Substitute Sixer’s Soapbox: an ultimately shaky win over MK Dons and ‘unhelpful constant criticism’ of Ross

Readers will know we have been experiencing technical problems caused by a malicious redirection of certain of our pages to a scummy Turkish escort site. Salut! Sunderland is now more secure (at a hefty price) but neither that, nor as much self-help and professional cleansing as we have been able to do without further expenditure, has rid us of this Turkish blight.

When a page redirects to Istanbul – as happened with Sixer’s Sevens after the MK Dons match and this full report by our deputy editor Malcolm Dawson – we are excluded from the invaluable headline-grabbing site and the number of readers plummets alarmingly.

Reposting, while irrtating for readers who have already seen the relevant item, has been known to help. So we are today republishing Malcolm’s outstanding analysis in the hope it may avoid the vulture-like attentions of our friends from the east and attract the audience it deserves.

A full professional clean-up to eliminate (maybe!)  the bug would be too expensive so if anyone knows a SAFC-supporting IT wizard who would be happy to do it for a pittance, please say so …

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Sixer’s MK Dons Sevens: a flying start but nervy 2-1 win

Monsieur Salut writes: Pete Sixsmith greatly enjoyed his midweek trip to Bramall Lane, a winning display on the field enhanced by a feelgood, relatively sober atmosphere among our travelling fans.

And so back to the mundane but – surely for us – more important world of League One. Sixer was there with our associate editor John McCormick in the East Stand, deputy editor Malcolm Dawson back in his usual seat so a decent turn-out for the Salut! Sunderland editorial team.

A bright start produced two goals, another cracker for Max Power – ‘even better than on Wednesday at Sheff Utd’, said Sixer – and a second from Luke O’Nien. At half time, Pete deplored ‘another spineless referee’ for failing to reduce ‘Franchise FC’ to 10 men for an assault on O’Nien that screamed red but drew yellow.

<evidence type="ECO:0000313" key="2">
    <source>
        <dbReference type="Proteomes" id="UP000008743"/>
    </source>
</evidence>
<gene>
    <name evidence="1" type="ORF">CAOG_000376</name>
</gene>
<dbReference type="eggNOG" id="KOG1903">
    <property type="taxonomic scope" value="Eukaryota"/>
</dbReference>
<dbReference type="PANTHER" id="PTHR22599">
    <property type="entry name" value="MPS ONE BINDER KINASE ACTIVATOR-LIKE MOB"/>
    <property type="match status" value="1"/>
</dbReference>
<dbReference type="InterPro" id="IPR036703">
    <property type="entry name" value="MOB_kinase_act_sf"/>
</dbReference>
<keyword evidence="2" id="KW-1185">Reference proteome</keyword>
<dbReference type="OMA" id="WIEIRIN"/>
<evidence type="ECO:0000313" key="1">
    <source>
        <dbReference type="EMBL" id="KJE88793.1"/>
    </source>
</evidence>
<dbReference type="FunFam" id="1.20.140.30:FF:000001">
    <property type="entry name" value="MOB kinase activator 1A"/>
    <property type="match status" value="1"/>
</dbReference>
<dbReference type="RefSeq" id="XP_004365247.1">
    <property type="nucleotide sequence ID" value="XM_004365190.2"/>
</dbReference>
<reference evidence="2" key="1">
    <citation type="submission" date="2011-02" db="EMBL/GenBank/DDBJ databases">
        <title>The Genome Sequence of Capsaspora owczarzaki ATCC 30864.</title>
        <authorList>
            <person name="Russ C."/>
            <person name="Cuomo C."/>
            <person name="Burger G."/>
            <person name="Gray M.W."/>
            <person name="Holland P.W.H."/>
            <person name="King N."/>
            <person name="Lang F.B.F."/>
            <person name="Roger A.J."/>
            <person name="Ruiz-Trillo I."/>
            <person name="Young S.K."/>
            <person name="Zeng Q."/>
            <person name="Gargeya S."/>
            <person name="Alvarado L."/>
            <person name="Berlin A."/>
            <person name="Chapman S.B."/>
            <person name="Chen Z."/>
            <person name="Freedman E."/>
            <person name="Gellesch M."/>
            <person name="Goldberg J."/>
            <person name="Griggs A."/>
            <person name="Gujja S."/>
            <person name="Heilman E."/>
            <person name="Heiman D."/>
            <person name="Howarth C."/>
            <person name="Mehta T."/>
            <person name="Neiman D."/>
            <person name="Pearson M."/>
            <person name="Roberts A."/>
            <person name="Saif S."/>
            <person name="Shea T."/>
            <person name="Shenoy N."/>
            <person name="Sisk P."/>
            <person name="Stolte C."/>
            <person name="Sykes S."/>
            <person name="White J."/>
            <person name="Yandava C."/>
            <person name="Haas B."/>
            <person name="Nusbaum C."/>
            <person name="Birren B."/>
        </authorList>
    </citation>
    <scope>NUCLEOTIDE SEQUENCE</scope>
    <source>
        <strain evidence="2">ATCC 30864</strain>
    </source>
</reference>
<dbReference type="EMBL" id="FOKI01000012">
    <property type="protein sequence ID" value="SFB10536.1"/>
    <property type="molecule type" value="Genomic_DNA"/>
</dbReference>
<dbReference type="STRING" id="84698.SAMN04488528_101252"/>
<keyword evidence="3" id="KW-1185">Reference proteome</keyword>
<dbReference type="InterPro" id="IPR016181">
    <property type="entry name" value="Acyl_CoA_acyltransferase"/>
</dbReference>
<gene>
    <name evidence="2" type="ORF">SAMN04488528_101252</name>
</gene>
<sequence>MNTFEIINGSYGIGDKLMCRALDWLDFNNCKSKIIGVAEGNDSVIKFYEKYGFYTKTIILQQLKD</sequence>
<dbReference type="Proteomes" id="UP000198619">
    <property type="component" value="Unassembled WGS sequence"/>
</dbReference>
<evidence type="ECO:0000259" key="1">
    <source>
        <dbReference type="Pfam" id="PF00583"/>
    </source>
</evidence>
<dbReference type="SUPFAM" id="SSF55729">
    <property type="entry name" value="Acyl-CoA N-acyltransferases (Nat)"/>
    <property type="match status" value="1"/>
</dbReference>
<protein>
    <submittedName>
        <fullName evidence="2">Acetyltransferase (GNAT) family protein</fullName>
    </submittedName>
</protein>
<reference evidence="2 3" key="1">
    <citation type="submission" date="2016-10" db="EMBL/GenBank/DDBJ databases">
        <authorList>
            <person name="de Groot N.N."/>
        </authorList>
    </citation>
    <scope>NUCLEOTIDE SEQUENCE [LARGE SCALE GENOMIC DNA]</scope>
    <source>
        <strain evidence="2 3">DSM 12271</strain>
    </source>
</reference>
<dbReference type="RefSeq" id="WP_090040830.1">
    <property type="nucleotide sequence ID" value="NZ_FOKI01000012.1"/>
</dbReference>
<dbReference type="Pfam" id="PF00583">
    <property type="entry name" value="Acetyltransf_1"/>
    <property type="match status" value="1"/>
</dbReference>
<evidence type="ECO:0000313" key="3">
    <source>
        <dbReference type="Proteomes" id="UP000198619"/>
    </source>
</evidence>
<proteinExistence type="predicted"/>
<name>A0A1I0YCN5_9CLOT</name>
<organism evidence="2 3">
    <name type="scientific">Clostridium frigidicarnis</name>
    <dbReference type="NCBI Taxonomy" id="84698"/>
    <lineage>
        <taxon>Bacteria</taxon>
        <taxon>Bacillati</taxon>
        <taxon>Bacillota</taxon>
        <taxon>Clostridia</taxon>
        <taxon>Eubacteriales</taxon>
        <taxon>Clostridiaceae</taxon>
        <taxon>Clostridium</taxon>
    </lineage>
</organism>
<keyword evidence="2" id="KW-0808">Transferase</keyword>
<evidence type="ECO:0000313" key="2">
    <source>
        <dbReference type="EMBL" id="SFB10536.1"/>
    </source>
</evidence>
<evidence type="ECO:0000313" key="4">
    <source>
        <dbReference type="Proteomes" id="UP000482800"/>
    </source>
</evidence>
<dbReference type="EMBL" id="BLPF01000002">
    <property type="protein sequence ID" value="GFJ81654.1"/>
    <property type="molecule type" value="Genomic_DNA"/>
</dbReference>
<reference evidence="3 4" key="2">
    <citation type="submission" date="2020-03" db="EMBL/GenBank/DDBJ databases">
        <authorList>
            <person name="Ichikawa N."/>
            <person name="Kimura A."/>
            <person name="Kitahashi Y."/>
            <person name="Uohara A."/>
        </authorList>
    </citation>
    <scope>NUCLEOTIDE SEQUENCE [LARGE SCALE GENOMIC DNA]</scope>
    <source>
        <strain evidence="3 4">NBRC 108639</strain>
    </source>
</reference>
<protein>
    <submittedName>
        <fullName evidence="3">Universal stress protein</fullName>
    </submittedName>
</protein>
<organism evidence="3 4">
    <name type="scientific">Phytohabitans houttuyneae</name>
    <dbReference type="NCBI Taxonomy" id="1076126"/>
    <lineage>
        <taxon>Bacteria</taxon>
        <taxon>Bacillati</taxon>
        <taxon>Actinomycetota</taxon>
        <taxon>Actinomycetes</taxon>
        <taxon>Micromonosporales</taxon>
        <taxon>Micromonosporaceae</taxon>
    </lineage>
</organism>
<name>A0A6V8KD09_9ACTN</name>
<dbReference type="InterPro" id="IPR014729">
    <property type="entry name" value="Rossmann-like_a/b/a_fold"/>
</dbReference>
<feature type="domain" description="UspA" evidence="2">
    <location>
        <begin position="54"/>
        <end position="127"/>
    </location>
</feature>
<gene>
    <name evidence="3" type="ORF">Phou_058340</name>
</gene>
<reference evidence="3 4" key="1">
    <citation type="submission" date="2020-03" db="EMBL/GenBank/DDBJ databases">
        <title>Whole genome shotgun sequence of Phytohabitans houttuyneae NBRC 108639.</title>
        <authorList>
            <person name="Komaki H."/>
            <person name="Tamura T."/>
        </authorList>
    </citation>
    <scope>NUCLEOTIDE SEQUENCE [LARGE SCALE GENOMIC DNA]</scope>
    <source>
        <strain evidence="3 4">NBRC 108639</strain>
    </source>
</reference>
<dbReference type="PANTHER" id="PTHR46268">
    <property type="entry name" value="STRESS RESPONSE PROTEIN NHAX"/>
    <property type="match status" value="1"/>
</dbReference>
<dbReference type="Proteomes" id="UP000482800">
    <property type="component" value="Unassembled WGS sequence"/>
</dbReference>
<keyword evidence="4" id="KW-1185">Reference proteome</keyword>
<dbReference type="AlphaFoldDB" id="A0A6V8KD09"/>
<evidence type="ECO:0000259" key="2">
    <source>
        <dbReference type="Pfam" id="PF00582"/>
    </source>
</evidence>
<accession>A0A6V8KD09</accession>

Jake: ‘from Spain, it sounded like the classic game of two halves’

In true Sunderland fashion, we failed to build on or convincingly defend even a two-goal lead and, as Ipswich coasted to victory at home to Tranmere, a goal was duly conceded.

Sixer reported us ‘living on our nerves’ while Gary Bennett said we looked too much like an away team clinging on desperately to a slim lead. That said, we did hang on and three valuable points are ours. Pete’s seven-word verdict – take your pick from the two he offered – will be followed by a full appraisal …

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Sunderland vs MK Dons. How many of SAFC’s Bramall Lane stars will feature?

Jake: ‘now for some points on the table … please’

Football talk thrives on whats ifs.

What if Jack Ross, suitably impressed by his much-changed team’s latest winning exploits in the Carabao Cup, decided the same side can surely coast past MK Dons in the more important matter of the League One promotion race?

It was, after all, a fine 1-0 win against Sheffield United, albeit also much changed after their 2-0 Premier League triumph at Everton.

But we know it won’t happen because football doesn’t tend to work that way. A few of Wednesday night’s stars may get into the squad but the chances of Ross announcing an unchanged side are less than zero.

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Portsmouth then Sunderland, Ipswich, Rotherham, Peterborough and Coventry top our poll. But where are Lincoln?

On Friday we had over 3,000 visitors, followed by a quiet weekend. Not everyone took part in our top six poll  but over 1200 votes (not voters) have now been cast. That’s not bad, I suppose, for a League One fans’ site but I am expecting a few more will chip in before the season kicks off.

Early results suggest the headline I used then – for which I visited a couple of betting sites to find the promotion favourites – was on the right lines. Of the six clubs I named five are in the top spots. Lincoln (currently lingering in 8th place) are the exception with Sunderland, unsurprisingly, replacing them. There’s a gap – slight but quite evident – between the top three and the next three,  after which numbers drop off, so Lincoln and Doncaster, who made last season’s playoffs and now lie seventh, have quite a bit of ground to make up.

All of the clubs in the League received votes, which I’m taking to signify that we  managed a wide reach. It will be interesting to see if enough fans of so-called smaller clubs, which are predominantly towards the bottom of the poll, visit in large enough numbers to move their favourites upwards. Crowdwise, numbers are against them but we have only small numbers voting so you never know.